The quantum efficiency of photosynthesis by the green sulfur bacterium, Chlorobium thiosulfatophilum, has been determined in systems in which thiosulfate, tetrathionate, and molecular hydrogen served as electron donors. It was found that about 10 +/- 1 quanta are used for the assimilation of 1 molecule of CO(2), and that the quantum number is independent of the nature of the electron donor. These results are considered as support for the view that also in the bacterial photosyntheses the primary photochemical reaction consists in the photolysis of H(2)O, and that the chemical energy released during the oxidation of the electron donor is not utilized for CO(2) assimilation. Hence the photosynthetic processes of the green sulfur bacteria are thermodynamically less efficient than is green plant photosynthesis.  (+info)

Characterization of Chlorobium tepidum chlorosomes: a calculation of bacteriochlorophyll c per chlorosome and oligomer modeling. (2/61)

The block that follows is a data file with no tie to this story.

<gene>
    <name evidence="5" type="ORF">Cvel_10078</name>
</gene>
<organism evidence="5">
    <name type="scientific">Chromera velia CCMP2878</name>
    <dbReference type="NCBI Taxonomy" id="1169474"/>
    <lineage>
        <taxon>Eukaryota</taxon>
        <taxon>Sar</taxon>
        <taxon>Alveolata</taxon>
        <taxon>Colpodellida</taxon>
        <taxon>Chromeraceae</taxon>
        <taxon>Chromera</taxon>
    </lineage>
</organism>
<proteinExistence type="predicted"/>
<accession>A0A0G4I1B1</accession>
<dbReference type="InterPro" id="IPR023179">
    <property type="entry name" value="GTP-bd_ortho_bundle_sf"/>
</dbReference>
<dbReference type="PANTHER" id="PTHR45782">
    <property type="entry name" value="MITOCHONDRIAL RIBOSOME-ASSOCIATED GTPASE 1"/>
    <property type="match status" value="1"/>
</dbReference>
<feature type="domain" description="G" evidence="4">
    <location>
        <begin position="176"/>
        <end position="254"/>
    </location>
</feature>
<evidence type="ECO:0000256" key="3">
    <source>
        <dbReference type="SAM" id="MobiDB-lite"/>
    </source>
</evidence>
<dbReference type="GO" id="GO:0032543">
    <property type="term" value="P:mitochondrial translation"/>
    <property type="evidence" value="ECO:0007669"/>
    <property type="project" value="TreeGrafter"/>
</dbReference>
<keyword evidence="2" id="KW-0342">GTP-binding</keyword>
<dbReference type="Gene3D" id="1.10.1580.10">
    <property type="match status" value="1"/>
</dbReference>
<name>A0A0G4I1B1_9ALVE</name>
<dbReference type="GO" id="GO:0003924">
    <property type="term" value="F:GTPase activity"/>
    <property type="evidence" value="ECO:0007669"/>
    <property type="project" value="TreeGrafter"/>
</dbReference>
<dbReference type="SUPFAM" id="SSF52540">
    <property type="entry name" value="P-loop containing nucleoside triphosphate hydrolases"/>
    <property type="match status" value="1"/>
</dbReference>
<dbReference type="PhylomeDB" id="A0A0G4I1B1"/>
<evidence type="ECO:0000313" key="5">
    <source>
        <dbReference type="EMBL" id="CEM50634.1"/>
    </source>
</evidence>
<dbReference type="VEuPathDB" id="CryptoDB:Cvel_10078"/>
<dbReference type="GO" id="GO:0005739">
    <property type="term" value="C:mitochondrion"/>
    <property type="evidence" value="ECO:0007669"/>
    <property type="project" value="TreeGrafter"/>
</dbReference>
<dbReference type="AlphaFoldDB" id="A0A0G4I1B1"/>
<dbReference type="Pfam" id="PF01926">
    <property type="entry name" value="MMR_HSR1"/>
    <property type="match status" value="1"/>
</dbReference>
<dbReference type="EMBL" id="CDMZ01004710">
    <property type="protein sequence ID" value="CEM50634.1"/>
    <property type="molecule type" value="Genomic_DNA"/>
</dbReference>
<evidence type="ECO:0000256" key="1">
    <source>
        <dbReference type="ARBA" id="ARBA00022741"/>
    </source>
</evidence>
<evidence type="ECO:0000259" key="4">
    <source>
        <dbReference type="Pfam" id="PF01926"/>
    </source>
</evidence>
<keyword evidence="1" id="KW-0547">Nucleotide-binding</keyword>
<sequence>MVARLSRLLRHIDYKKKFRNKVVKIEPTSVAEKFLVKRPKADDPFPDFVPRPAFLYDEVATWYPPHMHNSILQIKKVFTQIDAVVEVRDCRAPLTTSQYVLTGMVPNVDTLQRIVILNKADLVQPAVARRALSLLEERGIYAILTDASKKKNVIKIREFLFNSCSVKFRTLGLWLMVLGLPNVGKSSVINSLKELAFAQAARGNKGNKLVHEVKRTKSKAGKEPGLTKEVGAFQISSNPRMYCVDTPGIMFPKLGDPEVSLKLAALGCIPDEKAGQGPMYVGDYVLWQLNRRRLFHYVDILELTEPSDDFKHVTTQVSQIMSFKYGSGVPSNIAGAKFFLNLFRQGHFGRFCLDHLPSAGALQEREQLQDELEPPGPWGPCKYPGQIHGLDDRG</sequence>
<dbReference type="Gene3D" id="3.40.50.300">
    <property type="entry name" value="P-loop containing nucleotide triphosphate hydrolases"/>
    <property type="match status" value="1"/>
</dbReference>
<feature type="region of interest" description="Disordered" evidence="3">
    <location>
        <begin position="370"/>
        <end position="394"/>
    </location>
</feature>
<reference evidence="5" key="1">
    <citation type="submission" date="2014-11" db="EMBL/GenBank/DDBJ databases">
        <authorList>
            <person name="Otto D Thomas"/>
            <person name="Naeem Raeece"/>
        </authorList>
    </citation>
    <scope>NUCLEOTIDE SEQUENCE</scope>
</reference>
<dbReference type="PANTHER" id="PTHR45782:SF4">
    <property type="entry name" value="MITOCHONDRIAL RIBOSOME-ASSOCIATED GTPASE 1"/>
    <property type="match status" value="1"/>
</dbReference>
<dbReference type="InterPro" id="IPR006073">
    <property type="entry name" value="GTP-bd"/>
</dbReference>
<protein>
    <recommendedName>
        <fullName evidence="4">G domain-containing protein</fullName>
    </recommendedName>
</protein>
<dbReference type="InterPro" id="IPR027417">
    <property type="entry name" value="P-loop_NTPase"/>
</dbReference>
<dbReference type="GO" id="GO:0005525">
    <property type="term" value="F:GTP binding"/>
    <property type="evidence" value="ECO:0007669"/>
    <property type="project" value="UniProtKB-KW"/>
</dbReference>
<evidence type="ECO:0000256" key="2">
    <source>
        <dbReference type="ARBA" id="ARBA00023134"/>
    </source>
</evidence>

The bacteriochlorophyll (Bchl) c content and organization was determined for Chlorobium (Cb.) tepidum chlorosomes, the light-harvesting complexes from green photosynthetic bacteria, using fluorescence correlation spectroscopy and atomic force microscopy. Single-chlorosome fluorescence data was analyzed in terms of the correlation of the fluorescence intensity with time. Using this technique, known as fluorescence correlation spectroscopy, chlorosomes were shown to have a hydrodynamic radius (Rh) of 25 +/- 3.2 nm. This technique was also used to determine the concentration of chlorosomes in a sample, and pigment extraction and quantitation was used to determine the molar concentration of Bchl c present. From these data, a number of approximately 215,000 +/- 80,000 Bchl c per chlorosome was determined. Homogeneity of the sample was further characterized by dynamic light scattering, giving a single population of particles with a hydrodynamic radius of 26.8 +/- 3.7 nm in the sample. Tapping-mode atomic force microscopy (TMAFM) was used to determine the x,y,z dimensions of chlorosomes present in the sample. The results of the TMAFM studies indicated that the average chlorosome dimensions for Cb. tepidum was 174 +/- 8.3 x 91.4 +/- 7.7 x 10.9 +/- 2.71 nm and an overall average volume 90,800 nm(3) for the chlorosomes was determined. The data collected from these experiments as well as a model for Bchl c aggregate dimensions was used to determine possible arrangements of Bchl c oligomers in the chlorosomes. The results obtained in this study have significant implications on chlorosome structure and architecture, and will allow a more thorough investigation of the energetics of photosynthetic light harvesting in green bacteria.  (+info)